Today’s episode of the Take Me Outdoors podcast, a co-branded program between Verde Communications and SHIFT through the 2017 SHIFT Festival, focuses on sharing insights into SHIFT’s core mission for 2017: making the business case for public lands protection. In this episode, hosted by Kristin Carpenter-Ogden, Marketing and Business Consultant at Verde, you’ll meet Jainee Dial of Wylder Goods and Gavin Noyes of Utah Diné Bikéyah, who will be part of the SHIFT for the Planet program, which takes place Nov. 1 from 3-5 PM at Snow King Resort.
SHIFT for the Planet is a platform connecting some of the most innovative and impactful examples of outdoor recreation and conservation in the country with funders seeking to catalyze just such organizations. This unique opportunity to showcase the most innovative, impactful, and replicable outdoor work in the country was designed in partnership with 1% for the Planet, Silicon Couloir, George B. Storer Foundation and Blue Sky Funders Forum.
Stand-out moments from the episode include:
“Environmentalists love Bears Ears because it’s beautiful and there is so many recreational opportunities and it has power there that just speaks to your soul. What I think surprised people about Bears Ears is the reservation communities and that part of the country, this is as remote of a place as you can get. It’s seven hours from four different major cities which is pretty far away. On the Utah portion of the reservation where there’s about 8,000 people, about 40% of the Navajo’s living there have no running water and no electricity, yet they are the most passionate conservationists that you’ll meet. I think there’s a lot of reasons for that but some of those reasons are that they totally know how to live on our public lands. That is their future. If times ever get tough, that’s where they’re going to go. They can live there forever. They’ve always lived there forever and there are pieces of it is … they’ve had international companies come in and uranium operative, pollute all their water, destroy all their soils.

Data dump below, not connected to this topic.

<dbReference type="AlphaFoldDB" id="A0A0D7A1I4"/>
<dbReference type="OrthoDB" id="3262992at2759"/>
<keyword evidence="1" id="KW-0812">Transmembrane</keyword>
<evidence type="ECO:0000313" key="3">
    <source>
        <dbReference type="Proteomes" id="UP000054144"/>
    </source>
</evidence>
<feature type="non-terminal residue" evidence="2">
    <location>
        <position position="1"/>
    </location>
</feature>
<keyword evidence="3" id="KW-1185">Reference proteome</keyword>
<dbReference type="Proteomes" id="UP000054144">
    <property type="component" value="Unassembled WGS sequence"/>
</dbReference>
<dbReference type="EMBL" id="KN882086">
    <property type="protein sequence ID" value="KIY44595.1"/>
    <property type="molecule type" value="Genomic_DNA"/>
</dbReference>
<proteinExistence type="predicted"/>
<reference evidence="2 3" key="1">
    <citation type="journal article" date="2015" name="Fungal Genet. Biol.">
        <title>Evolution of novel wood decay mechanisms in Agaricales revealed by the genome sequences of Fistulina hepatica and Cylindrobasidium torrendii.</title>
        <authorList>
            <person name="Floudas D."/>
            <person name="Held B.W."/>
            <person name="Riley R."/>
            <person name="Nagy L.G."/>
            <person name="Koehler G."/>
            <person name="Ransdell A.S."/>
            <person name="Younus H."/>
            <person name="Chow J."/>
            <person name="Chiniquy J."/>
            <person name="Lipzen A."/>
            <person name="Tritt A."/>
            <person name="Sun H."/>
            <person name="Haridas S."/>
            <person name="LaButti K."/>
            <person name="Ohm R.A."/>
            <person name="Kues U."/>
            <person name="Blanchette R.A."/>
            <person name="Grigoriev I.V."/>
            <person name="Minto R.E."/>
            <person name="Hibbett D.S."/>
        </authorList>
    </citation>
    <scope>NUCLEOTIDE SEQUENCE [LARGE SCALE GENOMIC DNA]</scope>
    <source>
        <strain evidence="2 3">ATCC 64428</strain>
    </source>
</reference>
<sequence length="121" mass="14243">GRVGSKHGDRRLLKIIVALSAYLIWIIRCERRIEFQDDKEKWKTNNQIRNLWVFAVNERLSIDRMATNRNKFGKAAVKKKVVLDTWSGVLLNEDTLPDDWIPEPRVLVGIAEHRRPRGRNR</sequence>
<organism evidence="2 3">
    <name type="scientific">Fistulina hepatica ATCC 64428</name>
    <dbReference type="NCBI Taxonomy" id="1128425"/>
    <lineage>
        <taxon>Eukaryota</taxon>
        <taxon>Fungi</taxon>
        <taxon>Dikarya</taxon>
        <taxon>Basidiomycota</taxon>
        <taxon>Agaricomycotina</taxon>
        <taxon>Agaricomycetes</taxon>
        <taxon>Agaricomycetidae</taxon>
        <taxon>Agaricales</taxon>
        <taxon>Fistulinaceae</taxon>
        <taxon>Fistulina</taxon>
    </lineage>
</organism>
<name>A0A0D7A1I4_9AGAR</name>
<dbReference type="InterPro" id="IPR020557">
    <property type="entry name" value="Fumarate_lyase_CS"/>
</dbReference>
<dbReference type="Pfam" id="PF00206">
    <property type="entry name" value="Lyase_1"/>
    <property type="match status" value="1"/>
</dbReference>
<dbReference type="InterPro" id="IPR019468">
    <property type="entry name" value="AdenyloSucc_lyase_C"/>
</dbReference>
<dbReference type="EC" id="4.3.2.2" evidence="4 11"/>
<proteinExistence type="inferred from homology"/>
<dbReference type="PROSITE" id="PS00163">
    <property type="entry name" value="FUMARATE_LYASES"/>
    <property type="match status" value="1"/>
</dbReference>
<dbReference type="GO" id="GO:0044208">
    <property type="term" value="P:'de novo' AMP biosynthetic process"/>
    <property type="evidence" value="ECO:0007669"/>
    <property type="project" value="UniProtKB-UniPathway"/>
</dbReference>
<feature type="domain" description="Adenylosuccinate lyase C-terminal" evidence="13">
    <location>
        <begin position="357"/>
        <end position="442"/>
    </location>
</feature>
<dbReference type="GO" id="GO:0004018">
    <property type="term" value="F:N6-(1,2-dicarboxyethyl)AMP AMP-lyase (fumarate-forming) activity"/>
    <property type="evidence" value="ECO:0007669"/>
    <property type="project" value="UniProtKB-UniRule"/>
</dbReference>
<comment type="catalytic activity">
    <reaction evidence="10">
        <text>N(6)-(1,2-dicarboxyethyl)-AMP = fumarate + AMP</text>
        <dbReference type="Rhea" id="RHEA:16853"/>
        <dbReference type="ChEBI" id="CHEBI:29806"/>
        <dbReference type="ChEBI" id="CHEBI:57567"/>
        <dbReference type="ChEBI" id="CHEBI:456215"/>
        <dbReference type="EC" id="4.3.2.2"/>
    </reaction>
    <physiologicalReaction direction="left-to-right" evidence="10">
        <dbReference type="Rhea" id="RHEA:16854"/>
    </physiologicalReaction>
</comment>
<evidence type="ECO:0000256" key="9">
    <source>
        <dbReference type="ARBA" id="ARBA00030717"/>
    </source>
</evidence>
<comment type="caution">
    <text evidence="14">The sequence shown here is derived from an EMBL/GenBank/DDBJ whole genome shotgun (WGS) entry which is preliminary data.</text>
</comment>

There’s huge environmental injustice around what has been done to native people in that part of the country. Bears Ears has been left intact until it’s almost a stark opposite of what’s happened on the reservation. Those are pieces that they are adamant about preserving. It’s their cultures, it’s their history, it’s their future. It’s pretty surprising to just understand how vastly different that is than why a lot of conservationist are out there demanding protections for these public lands.”
“We’re in the process of becoming a B corps which is a certifying organization, bcorps.net, and they basically hold you to an incredibly rigorous set of standards all the way down to the soap that you use in your buildings to the way that you treat your employees because we’re so early in a stage. We’re on a 10-month-old business at this point. We’re a little bit early so it’s going to take us a little bit of time to meet the criteria. Our hope is that by the end of 2018, we’ll be a B corps. We’re registered as a benefit corporation. The journey has been complicated honestly. It’s really difficult.
… Sometimes I think it may have been easier for us to just be a regular old corporation and do what everybody else is doing but neither Lindsey or I can … you can’t unknow what you’ve learned. We’ve been astonished and very disheartened by a lot of green washing, a lot of brands out there who claim to be environmentally friendly and who really just have marketing budgets. It’s really difficult and we’re tiny. We’re completely boot strapped, completely self-funded. In some ways, we … Lindsey says that we act like a nonprofit in a lot of ways. We’re very scrappy and we work long hours but we’re in it for the long haul and we’re in it for the cause.
We really think that by implanting really forward facing icons then infographics on our website and giving people an invitation and the education that they need to make better decisions. I think that’s what we’re trying to accomplish. The work is really never done. As soon as we find some sense of success in one area, we’ll move on to the next one because there’s so much intersectionality that exists with these problems of ecology and lands and diversity. I think that’s why SHIFT is so important. It’s going to bring together all of the myriad stakeholders to have really interesting and fascinating deep conversations around where all of these things cross over into each other and where that intersectionality exists and that’s what we’re most excited about diving into while we’re there and just in general with our business.”